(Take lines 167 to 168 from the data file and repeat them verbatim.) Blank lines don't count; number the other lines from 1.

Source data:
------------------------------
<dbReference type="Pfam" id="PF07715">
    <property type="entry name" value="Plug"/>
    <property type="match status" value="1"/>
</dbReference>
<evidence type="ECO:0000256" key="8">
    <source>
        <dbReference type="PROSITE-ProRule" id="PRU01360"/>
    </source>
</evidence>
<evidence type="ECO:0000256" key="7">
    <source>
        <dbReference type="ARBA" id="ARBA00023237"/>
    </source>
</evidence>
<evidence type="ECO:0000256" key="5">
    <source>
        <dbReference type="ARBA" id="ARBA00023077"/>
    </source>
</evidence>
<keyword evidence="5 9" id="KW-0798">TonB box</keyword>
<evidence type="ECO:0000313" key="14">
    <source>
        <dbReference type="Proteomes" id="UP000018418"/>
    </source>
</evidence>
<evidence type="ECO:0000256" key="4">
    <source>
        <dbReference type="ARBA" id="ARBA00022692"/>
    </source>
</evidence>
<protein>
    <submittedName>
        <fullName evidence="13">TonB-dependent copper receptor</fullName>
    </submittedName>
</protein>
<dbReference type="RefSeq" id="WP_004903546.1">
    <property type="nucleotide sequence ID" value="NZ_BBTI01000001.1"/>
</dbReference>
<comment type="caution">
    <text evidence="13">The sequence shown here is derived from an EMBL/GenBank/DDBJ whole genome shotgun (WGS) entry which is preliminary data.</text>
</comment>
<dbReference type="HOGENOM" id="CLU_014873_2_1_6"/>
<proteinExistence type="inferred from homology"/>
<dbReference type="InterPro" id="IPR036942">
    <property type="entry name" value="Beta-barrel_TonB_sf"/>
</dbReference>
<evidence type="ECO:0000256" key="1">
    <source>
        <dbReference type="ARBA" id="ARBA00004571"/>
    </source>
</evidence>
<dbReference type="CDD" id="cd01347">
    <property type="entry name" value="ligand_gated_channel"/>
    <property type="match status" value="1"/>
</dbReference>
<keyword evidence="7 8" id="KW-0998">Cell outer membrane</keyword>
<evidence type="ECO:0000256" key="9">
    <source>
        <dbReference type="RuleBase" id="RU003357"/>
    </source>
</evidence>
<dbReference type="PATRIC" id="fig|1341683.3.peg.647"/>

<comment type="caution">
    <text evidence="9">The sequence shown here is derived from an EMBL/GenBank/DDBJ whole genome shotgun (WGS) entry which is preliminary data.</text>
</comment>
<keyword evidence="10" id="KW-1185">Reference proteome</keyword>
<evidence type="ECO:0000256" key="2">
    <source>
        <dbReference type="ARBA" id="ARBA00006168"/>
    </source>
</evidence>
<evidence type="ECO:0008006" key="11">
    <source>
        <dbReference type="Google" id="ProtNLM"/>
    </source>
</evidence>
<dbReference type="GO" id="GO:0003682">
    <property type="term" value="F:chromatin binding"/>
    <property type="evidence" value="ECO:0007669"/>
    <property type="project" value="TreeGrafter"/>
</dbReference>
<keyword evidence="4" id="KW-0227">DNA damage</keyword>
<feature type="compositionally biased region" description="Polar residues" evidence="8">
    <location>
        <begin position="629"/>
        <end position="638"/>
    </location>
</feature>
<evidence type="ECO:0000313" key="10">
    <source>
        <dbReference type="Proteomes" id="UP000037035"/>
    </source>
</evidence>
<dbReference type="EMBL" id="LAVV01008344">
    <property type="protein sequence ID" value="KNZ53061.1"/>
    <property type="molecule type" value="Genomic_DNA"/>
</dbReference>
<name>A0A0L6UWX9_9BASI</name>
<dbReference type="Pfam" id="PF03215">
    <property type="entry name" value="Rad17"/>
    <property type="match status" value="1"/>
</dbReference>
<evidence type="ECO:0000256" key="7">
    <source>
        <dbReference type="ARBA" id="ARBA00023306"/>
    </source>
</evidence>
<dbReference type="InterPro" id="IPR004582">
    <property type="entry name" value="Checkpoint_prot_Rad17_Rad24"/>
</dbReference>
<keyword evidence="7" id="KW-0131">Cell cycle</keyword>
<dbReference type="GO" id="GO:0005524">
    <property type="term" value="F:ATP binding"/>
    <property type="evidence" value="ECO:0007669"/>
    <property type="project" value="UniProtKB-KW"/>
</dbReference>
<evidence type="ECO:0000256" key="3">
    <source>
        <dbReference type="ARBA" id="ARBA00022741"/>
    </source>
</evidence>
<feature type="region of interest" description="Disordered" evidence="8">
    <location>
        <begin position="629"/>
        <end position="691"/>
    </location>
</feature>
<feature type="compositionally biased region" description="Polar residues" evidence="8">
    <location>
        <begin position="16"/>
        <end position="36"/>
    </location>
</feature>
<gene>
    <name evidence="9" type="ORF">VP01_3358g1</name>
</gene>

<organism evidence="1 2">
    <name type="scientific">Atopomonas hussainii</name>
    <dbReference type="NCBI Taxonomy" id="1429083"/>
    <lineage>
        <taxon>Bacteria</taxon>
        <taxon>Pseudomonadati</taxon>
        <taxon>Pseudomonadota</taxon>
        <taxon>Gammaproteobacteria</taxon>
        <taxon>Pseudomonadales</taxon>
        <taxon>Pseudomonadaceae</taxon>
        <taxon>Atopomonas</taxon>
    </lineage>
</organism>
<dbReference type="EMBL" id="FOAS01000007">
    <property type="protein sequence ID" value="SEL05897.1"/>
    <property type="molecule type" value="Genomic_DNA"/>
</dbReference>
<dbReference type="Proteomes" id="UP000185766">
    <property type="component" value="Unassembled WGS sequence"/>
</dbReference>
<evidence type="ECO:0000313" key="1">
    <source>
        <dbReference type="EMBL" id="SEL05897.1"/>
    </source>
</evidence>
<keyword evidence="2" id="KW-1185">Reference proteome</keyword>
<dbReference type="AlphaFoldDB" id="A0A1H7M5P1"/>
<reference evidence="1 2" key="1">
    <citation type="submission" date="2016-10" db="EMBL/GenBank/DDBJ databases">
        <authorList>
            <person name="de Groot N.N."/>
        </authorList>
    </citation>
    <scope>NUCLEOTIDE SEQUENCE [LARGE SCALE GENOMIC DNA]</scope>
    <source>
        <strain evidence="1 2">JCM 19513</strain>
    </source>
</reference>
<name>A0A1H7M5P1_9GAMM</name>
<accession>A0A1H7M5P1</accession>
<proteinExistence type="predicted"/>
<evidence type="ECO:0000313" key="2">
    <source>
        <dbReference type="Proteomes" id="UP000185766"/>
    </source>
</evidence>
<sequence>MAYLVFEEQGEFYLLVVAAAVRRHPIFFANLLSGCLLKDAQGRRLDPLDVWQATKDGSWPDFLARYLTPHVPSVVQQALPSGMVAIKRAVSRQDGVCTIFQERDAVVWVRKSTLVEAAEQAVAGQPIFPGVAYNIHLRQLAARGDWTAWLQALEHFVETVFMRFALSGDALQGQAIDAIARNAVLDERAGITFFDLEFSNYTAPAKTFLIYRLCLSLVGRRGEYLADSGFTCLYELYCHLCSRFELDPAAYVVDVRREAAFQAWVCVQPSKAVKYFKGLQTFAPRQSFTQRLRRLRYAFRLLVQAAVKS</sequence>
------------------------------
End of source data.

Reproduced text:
            <person name="de Groot N.N."/>
        </authorList>